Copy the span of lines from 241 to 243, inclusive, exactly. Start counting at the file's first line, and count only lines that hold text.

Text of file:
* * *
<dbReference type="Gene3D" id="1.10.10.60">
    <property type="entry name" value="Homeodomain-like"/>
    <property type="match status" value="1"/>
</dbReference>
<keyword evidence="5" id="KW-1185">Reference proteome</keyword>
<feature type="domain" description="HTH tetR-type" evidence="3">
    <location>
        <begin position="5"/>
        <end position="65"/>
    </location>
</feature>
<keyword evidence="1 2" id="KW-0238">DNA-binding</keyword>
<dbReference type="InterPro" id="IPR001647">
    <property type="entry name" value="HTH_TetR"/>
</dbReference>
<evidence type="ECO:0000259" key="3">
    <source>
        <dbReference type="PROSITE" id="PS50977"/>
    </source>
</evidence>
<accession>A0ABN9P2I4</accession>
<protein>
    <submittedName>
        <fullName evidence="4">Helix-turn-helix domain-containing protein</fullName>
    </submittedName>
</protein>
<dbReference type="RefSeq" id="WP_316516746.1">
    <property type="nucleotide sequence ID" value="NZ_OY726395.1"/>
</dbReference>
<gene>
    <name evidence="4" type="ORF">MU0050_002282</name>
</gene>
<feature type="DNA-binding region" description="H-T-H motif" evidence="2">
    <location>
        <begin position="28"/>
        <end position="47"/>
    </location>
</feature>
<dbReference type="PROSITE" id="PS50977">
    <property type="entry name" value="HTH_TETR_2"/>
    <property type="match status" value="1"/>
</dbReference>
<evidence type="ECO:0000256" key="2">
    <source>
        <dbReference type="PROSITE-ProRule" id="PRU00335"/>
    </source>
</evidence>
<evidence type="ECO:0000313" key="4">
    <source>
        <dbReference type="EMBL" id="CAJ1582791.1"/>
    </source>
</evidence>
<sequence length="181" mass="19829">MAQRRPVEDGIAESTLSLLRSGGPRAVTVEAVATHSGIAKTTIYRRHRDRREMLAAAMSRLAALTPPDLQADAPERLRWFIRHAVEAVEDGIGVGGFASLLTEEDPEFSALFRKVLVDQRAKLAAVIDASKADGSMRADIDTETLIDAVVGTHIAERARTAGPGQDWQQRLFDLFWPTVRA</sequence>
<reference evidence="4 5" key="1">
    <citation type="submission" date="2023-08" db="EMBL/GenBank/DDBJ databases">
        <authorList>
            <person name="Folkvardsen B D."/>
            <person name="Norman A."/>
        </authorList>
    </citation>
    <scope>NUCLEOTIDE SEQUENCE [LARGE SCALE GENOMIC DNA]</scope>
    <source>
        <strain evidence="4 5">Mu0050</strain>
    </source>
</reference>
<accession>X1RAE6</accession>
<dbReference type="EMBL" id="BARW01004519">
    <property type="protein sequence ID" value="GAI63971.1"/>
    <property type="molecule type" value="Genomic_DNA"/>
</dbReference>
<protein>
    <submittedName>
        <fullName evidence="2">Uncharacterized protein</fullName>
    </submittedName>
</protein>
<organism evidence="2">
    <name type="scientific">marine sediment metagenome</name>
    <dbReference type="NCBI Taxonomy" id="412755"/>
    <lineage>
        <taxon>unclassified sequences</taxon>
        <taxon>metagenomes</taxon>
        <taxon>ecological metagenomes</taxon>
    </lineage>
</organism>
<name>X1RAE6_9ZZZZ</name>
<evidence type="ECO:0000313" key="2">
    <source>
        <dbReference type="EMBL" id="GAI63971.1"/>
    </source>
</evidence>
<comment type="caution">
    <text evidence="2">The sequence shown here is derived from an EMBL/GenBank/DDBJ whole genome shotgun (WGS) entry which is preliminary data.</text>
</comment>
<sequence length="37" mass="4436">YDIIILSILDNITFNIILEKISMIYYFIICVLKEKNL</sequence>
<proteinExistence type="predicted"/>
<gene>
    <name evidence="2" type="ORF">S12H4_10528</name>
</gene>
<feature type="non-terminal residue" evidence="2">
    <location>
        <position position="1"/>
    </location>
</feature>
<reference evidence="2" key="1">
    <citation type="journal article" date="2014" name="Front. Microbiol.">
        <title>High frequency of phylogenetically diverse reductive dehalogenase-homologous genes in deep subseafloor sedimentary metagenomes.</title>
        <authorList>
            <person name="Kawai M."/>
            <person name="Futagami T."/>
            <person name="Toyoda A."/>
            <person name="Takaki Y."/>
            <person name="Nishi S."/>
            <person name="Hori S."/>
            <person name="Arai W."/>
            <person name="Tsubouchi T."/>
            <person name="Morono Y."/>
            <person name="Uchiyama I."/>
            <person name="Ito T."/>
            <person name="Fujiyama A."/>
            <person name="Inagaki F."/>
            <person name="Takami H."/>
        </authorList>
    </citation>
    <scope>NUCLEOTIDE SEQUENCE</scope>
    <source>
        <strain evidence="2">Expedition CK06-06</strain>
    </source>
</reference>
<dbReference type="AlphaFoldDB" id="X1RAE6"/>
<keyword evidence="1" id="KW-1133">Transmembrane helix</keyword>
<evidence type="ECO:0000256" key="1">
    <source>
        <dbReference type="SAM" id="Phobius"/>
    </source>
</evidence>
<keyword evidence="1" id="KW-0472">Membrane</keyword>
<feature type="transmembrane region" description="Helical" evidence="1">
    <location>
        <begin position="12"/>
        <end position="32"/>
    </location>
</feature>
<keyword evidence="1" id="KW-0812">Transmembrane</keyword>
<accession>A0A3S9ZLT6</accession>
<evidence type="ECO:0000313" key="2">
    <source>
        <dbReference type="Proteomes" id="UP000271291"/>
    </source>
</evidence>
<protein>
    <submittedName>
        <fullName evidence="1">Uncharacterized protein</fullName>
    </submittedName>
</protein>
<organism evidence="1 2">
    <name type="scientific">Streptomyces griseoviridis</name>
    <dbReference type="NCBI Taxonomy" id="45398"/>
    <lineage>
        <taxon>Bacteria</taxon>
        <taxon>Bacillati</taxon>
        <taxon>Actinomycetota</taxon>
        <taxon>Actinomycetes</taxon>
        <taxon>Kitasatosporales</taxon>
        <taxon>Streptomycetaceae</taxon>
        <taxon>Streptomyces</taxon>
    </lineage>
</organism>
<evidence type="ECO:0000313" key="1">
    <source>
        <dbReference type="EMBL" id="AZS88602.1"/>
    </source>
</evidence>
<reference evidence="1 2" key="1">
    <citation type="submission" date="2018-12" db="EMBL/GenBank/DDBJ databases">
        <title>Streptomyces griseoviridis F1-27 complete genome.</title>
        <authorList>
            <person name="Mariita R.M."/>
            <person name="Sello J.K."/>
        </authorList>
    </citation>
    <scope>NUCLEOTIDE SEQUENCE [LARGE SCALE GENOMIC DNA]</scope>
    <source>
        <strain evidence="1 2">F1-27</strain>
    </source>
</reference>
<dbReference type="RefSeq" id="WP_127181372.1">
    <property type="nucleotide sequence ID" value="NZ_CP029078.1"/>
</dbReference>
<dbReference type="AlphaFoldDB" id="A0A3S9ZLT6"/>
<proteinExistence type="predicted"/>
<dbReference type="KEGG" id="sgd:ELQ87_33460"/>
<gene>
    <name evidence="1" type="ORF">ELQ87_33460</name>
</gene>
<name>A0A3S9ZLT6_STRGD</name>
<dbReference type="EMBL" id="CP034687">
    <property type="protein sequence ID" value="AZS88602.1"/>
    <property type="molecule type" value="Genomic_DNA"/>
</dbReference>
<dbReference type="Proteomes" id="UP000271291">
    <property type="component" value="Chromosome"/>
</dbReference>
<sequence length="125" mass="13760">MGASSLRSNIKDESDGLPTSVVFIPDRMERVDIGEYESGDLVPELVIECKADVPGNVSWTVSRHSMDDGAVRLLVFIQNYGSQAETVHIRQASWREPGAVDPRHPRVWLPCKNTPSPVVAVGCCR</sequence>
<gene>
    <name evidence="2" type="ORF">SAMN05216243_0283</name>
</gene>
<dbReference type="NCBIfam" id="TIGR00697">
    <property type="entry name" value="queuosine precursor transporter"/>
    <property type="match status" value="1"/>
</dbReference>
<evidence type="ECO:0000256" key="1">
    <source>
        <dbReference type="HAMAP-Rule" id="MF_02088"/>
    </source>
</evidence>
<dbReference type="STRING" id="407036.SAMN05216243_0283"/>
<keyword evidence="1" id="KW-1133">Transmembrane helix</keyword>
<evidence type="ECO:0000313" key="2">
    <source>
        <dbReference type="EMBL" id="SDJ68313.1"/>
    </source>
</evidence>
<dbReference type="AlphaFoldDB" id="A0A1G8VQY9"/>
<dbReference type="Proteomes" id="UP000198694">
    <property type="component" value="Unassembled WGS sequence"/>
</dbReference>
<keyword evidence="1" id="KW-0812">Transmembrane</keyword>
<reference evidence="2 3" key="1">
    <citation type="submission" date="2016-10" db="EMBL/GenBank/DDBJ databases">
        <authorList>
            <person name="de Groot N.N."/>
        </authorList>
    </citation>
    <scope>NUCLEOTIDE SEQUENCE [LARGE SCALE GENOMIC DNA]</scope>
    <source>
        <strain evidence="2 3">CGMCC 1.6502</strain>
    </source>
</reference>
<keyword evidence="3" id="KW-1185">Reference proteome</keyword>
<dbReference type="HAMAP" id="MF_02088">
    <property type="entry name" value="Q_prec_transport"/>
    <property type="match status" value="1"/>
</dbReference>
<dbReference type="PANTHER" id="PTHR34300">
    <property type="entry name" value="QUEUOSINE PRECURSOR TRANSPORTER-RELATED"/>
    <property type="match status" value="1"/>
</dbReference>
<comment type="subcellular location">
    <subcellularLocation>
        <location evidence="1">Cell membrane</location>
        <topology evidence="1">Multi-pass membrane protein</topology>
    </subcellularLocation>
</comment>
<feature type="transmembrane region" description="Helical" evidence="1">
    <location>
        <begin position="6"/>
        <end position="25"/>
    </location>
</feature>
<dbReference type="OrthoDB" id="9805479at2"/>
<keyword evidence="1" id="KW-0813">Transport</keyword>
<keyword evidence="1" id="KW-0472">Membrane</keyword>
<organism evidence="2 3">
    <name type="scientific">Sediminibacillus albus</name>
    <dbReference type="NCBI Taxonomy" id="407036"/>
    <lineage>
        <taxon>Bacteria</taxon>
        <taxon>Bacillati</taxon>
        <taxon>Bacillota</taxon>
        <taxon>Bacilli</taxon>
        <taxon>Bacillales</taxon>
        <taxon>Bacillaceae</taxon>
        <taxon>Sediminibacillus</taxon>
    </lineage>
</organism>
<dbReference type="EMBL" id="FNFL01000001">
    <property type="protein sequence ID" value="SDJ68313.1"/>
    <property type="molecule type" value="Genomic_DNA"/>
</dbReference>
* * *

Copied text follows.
    <property type="entry name" value="Q_prec_transport"/>
    <property type="match status" value="1"/>
</dbReference>